Carlos came to Kingston six months ago, illegally, from El Salvador. He has a job in manufacturing and lives on a gritty street in Midtown Kingston. He says he often goes out of his way to avoid groups of young men hanging out on the dark tree-shaded sidewalks late at night.
There’s another group Carlos stays away from: the police.
“I see the police doing something, I go around the corner. I’m not the only one,” said Carlos, turning to a friend in the lunch crowd at a Midtown Mexican restaurant. “You do the same thing, right?”
For undocumented immigrants like Carlos, wariness of contact with police can leave them isolated and vulnerable. Police and advocates say Hispanics, a growing presence in Midtown, are often targeted for street robberies by criminals who believe (incorrectly in many cases, cops point out) that they will be less likely to report the crime. Street criminals may also view Hispanics as a attractive targets because many recent immigrants work in unregulated industries like food service or day labor, where they are paid in cash.
“It’s a crime of opportunity, and there’s probably more of them than we know about,” said Lt. Patrick Scanlon, head of the KPD’s detective division. “A guy is coming home from work late at night, he’s tired he’s outnumbered. [The robbers] know he’s working and he’s probably carrying some cash.”
The KPD investigated two such robberies and one attempt last month. The cases followed a now-familiar pattern. A Hispanic male returning home from work late at night is accosted by a group of black males who use the threat of violence (or in one case the threat of a weapon) to rob him of cash and valuables.
With only sketchy descriptions of the suspects to go on, police are unsure whether the robberies are related. But similar robbery patterns have occurred from time to time in the city. Scanlon admits they probably happen more frequently than they are reported.
Some of the reasons undocumented immigrants fail to report robberies are common to crime victims regardless of immigration status. Some people don’t want the hassle of poring over mug-books or testifying in court. Others may fear reprisals from perpetrators or their friends.
Fears of legal entanglement
For those in the country illegally, of course, the fear of entanglement with the legal system runs deeper. A Guatemalan man tells the story of an acquaintance pulled over by a state trooper for driving while talking on a cell phone. A subsequent investigation revealed that she was using a fake Social Security number. State police immediately contacted the U.S. Immigration and Customs Enforcement agency (ICE). She was subsequently deported. Such stories perpetuate fear of contact with police, despite reassurances from local police agencies that they are not interested in the legal status of those who come to them to report a crime.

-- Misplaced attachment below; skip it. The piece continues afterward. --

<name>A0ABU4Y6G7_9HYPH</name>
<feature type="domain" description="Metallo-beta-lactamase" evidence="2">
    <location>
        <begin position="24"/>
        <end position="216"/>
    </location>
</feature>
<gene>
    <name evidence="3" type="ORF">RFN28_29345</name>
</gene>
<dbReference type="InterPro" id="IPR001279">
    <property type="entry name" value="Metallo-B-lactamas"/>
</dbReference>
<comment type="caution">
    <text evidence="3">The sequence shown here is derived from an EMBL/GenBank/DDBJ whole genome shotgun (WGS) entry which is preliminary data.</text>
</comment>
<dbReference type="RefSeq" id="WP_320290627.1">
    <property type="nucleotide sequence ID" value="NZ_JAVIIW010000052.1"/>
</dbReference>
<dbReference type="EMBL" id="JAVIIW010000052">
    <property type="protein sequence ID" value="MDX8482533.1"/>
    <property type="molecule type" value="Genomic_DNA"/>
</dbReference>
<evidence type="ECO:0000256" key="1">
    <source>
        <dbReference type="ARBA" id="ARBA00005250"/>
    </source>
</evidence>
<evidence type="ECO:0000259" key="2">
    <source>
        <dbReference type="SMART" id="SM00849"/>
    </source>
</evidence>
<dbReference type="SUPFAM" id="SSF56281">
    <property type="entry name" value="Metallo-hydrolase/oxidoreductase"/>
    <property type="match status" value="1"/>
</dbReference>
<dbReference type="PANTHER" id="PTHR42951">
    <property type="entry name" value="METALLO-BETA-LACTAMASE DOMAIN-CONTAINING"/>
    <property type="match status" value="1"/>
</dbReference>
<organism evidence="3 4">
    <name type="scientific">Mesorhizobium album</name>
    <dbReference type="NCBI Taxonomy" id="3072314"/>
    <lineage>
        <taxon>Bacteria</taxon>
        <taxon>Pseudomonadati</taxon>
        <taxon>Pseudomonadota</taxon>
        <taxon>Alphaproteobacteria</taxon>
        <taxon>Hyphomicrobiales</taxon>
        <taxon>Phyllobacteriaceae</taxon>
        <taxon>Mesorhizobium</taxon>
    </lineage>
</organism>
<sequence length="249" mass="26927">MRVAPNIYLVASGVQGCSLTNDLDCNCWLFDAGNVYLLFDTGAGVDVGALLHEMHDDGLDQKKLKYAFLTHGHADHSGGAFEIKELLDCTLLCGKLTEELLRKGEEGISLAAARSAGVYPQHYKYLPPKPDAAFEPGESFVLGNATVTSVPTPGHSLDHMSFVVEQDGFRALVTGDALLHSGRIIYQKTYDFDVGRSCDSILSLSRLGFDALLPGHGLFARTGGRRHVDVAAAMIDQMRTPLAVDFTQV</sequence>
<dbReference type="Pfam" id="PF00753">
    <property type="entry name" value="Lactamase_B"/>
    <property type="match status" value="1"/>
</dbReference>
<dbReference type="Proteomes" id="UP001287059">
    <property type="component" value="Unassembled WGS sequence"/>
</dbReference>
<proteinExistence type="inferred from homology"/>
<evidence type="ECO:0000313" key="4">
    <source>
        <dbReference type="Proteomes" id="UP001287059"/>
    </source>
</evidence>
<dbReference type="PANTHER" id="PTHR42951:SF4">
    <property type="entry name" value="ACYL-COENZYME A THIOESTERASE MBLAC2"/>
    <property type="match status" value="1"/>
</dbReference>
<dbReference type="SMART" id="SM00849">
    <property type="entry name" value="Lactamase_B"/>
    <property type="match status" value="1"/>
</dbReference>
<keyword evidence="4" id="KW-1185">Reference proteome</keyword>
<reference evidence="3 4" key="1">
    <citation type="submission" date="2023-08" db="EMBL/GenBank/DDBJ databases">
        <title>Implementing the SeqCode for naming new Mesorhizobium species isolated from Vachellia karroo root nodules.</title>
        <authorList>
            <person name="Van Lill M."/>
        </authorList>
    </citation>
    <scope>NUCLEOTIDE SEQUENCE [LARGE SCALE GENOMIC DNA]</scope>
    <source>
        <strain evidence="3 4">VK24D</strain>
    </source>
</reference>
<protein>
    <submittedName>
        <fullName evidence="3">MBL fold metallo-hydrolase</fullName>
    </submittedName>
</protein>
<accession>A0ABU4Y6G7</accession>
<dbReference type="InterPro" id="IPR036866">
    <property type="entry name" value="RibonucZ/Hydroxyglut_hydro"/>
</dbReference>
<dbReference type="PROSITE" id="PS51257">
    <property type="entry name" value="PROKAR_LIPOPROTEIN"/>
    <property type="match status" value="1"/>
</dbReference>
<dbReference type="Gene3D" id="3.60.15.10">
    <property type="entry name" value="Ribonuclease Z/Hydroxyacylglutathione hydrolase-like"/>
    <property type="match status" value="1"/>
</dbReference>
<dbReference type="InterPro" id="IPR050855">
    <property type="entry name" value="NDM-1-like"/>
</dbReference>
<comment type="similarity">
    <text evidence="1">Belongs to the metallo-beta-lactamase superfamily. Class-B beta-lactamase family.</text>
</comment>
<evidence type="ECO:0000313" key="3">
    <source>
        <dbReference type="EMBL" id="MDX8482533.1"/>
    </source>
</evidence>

“We’ve made it clear that we need to speak to these guys because if we don’t know what’s going on, we can’t do anything about it,” said Scanlon. “A victim is a victim.”
Ulster County District Attorney Holley Carnright said his office had successfully prosecuted a number of crimes against undocumented immigrants. The DA’s office maintains a roster of interpreters to assist with non-English speakers. It works closely with the county’s crime victims assistance bureau to keep victims involved once the legal process begins.
The challenge, Carnright said, is in getting undocumented immigrants to come forward to report crimes to police. The problem, he said, is particularly acute with undocumented immigrant victims of domestic violence and sexual assault, where fear of deportation combines with the same complex mix of issues that stymie prosecution of similar crimes against legal residents.
One cop fluent in Spanish
“The first problem we have is getting them into the office to convince them that they haven’t committed any crimes and we’re not going to turn them in to ICE,” said Carnright of prosecutions involving undocumented immigrant victims. “Once an arrest is made, we’ve been very successful in getting victims’ to cooperate and prosecuting offenders.”
Slideshow image photo by Flickr user jayneandd; used under Creative Commons license.